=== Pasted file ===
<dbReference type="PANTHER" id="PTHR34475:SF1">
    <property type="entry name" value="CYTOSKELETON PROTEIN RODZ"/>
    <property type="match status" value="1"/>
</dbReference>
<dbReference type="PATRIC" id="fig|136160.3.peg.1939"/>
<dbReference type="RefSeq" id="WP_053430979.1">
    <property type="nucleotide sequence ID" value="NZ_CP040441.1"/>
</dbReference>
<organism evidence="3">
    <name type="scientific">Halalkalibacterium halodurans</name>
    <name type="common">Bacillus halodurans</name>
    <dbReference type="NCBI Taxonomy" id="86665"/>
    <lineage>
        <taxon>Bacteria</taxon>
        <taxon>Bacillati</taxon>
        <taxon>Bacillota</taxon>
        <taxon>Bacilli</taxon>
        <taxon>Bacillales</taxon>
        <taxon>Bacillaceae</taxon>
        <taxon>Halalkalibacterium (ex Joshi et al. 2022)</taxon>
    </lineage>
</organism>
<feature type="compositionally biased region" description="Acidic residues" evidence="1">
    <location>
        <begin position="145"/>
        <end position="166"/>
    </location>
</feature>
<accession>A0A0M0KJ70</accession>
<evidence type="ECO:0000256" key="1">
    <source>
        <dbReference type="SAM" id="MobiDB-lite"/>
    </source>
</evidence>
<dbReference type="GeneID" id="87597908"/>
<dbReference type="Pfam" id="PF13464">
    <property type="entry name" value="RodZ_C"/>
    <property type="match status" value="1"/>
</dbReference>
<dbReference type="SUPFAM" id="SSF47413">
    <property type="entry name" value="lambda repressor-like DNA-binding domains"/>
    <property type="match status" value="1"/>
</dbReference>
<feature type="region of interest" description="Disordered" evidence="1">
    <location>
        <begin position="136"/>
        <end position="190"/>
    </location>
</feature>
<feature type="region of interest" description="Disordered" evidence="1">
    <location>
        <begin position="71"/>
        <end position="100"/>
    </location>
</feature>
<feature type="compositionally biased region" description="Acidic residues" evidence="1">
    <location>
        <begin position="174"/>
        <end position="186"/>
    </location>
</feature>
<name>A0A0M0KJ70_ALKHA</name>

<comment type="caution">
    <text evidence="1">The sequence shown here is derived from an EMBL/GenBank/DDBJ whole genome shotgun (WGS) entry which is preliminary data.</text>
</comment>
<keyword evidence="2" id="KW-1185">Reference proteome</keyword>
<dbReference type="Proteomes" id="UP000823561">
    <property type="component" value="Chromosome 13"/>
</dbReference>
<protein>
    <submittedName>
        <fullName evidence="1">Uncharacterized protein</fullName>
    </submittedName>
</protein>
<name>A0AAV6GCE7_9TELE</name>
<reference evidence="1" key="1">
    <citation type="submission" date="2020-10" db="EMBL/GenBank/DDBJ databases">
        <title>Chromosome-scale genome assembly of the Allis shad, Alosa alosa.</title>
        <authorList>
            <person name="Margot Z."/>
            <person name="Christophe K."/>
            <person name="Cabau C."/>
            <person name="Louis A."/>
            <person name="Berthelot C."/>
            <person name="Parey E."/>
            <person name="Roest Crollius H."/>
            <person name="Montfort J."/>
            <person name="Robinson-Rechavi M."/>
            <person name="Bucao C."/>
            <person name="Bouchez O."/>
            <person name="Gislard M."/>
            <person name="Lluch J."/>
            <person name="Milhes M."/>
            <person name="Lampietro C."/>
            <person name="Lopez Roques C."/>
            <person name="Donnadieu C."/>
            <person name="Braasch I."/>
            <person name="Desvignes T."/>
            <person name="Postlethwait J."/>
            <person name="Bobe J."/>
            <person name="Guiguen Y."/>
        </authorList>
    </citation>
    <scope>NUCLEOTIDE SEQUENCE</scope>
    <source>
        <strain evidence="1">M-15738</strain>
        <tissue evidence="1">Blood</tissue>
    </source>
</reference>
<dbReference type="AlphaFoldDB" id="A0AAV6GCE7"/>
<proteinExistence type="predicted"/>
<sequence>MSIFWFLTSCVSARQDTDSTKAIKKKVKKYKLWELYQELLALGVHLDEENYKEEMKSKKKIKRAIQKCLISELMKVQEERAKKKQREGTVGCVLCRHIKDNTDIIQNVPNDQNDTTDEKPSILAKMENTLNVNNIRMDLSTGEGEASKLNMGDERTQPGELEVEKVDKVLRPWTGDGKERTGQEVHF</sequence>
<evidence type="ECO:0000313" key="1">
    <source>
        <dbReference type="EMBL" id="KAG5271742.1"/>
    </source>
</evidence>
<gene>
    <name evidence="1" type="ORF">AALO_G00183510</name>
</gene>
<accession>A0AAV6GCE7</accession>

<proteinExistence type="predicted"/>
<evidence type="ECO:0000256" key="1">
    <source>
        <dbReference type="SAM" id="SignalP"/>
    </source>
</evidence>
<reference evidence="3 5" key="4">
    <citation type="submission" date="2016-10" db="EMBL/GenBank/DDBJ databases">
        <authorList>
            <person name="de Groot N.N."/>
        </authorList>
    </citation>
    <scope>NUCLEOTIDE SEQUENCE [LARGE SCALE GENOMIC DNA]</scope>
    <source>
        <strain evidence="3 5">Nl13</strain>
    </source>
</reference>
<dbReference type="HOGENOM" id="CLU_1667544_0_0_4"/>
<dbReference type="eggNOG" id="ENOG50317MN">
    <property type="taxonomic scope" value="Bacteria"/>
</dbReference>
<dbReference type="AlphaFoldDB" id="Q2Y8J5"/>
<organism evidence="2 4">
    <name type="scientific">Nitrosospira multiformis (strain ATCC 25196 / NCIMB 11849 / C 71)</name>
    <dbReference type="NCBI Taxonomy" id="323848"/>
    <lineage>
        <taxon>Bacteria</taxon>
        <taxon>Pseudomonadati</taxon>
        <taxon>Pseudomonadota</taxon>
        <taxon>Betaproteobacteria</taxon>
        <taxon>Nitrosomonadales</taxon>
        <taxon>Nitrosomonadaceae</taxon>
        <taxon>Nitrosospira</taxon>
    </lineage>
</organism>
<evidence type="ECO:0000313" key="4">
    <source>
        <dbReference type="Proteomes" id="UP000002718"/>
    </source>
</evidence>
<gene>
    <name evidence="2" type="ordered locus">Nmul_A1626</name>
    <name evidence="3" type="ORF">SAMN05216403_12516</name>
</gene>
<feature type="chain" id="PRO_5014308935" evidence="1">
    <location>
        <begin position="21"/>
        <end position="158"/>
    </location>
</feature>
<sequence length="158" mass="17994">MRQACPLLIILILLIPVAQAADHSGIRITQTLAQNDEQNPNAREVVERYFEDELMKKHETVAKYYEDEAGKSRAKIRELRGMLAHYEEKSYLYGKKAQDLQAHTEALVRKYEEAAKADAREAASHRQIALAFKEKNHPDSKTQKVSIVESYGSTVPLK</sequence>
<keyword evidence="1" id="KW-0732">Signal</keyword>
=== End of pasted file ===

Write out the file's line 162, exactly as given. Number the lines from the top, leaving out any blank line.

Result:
<gene>